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There is a trend in Texas among many large employers to become non-subscribers. Many of these are big-box retailers, grocery stores, and hospitals. They create variations of a Texas Workplace Injury Plan. To the employee, those plans look like worker’s compensation plans but they are very different. The plans usually cover medical expenses and lost wages. The primary difference is the Texas Worker’s Compensation Commission has no authority and will not require the employer to make any payments or provide medical care.
Upon sustaining a workplace injury, the employee will report the injury within the company. The company will then direct the medical care, either through an in-house specialist or through what they called a third-party administrator. It is vital that the employee know that the person directing the medical care is working on behalf of the employer – NOT THE EMPLOYEE. In our experience, the goal of these people directing medical care is to get that employee back to work as quickly and cheaply as possible. They will often not approve necessary diagnostic testing, surgery, and rehabilitation.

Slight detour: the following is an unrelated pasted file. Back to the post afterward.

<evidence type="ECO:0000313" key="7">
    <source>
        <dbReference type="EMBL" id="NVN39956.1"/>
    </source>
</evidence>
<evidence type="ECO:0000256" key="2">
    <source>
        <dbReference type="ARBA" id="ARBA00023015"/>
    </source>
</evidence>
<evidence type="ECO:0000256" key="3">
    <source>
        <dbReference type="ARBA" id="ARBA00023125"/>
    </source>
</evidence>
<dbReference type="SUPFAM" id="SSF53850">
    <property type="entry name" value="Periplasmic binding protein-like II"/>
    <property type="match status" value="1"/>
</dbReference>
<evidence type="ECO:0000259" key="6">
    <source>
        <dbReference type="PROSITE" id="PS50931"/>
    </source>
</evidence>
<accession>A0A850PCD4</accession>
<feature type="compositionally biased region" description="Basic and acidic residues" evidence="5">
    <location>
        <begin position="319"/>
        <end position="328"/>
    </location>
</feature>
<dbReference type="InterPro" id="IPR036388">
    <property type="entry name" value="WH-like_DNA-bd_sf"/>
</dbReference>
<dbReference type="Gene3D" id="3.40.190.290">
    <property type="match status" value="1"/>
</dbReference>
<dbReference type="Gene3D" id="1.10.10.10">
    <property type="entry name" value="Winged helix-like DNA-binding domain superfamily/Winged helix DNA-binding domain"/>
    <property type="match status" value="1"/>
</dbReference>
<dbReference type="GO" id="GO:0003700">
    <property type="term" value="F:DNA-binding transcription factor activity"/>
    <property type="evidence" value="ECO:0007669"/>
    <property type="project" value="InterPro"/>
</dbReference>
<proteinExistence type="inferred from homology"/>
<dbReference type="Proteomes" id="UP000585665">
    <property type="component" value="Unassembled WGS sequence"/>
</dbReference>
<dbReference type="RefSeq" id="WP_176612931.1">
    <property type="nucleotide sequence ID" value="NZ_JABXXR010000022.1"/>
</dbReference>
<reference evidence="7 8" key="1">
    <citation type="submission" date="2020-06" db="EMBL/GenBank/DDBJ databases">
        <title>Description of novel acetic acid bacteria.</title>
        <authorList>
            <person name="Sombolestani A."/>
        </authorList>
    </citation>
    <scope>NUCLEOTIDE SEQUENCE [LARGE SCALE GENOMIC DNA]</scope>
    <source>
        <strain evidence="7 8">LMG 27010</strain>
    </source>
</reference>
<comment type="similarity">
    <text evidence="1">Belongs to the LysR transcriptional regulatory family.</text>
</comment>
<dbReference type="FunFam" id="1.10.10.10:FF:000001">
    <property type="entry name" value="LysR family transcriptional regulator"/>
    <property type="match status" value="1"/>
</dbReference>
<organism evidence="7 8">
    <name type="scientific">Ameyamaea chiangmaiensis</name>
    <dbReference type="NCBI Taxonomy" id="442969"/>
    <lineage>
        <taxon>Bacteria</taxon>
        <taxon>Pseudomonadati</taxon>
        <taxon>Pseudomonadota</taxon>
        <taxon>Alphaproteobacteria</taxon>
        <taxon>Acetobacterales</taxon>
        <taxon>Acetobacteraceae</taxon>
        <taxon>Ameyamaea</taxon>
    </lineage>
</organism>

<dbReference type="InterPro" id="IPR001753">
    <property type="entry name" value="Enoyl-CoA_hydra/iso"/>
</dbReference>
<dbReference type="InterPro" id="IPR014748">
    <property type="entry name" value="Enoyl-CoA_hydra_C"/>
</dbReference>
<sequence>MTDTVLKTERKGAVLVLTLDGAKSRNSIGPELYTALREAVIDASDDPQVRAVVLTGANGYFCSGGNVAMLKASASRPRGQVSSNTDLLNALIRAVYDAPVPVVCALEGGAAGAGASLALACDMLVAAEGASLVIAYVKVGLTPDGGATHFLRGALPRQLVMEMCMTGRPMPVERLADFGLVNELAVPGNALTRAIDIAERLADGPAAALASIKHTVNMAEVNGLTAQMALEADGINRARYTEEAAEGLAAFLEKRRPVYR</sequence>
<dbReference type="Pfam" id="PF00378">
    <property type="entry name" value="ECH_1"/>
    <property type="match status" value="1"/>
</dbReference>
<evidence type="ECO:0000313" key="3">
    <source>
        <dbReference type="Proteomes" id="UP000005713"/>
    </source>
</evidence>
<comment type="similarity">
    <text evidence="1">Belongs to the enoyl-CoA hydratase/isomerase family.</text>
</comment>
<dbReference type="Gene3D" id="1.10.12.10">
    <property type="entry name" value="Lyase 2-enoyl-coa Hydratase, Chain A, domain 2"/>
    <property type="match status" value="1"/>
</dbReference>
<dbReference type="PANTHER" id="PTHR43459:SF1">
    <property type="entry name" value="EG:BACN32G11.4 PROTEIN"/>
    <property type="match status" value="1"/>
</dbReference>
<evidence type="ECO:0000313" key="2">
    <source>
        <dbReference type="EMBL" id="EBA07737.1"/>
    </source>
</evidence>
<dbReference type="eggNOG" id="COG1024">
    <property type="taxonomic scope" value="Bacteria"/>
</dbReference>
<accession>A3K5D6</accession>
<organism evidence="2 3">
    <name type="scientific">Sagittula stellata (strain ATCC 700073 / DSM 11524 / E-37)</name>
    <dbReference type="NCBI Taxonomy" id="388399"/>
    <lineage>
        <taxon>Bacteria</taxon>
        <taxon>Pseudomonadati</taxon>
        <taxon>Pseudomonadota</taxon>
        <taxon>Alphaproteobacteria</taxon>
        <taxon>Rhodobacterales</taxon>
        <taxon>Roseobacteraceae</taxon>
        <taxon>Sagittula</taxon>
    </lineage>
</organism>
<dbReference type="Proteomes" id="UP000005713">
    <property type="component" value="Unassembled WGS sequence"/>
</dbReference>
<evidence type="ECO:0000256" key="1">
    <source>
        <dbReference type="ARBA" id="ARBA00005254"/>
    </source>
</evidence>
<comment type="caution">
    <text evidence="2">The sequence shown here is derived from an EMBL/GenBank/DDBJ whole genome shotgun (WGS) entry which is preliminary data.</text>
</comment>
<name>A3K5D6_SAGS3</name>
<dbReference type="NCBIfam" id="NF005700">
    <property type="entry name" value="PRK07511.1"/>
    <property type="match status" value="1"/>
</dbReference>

Many injuries have limited time during which medical care can help the employee or the injuries will become permanent. Additionally, most, if not all, plans have a mandatory arbitration provision. That means that if you decide to file a lawsuit either to recover medical expenses not approved or covered, or to recover your human damages, the employer will require that the case goes to an arbitrator rather than a jury. The statute of limitations is two years, meaning that an employee must file suit/arbitration within two years from the date of the incident. It is imperative that an injured employee contact a qualified attorney such as those at Perdue & Kidd because these are complicated proceedings which usually benefit the employer.
Experienced Injury Lawyers
Finally, if an employee is injured on the job through the negligence of a third-party, an employee may be entitled to recover worker’s compensation benefits and sue the negligent third-party. We often see this arise in situations where the employee works for a contractor at a refinery or plant, or works for the refinery or plant and suffers injuries because of the negligence of a contractor.
At Perdue & Kidd, we have extensive experience in representing employees who are injured on the job. We have tried these lawsuits in court and have arbitrated these cases when mandated by the employer’s plan. If you suffered injuries on the job, please contact us as soon as possible. Our lawyers can protect your rights to fair compensation.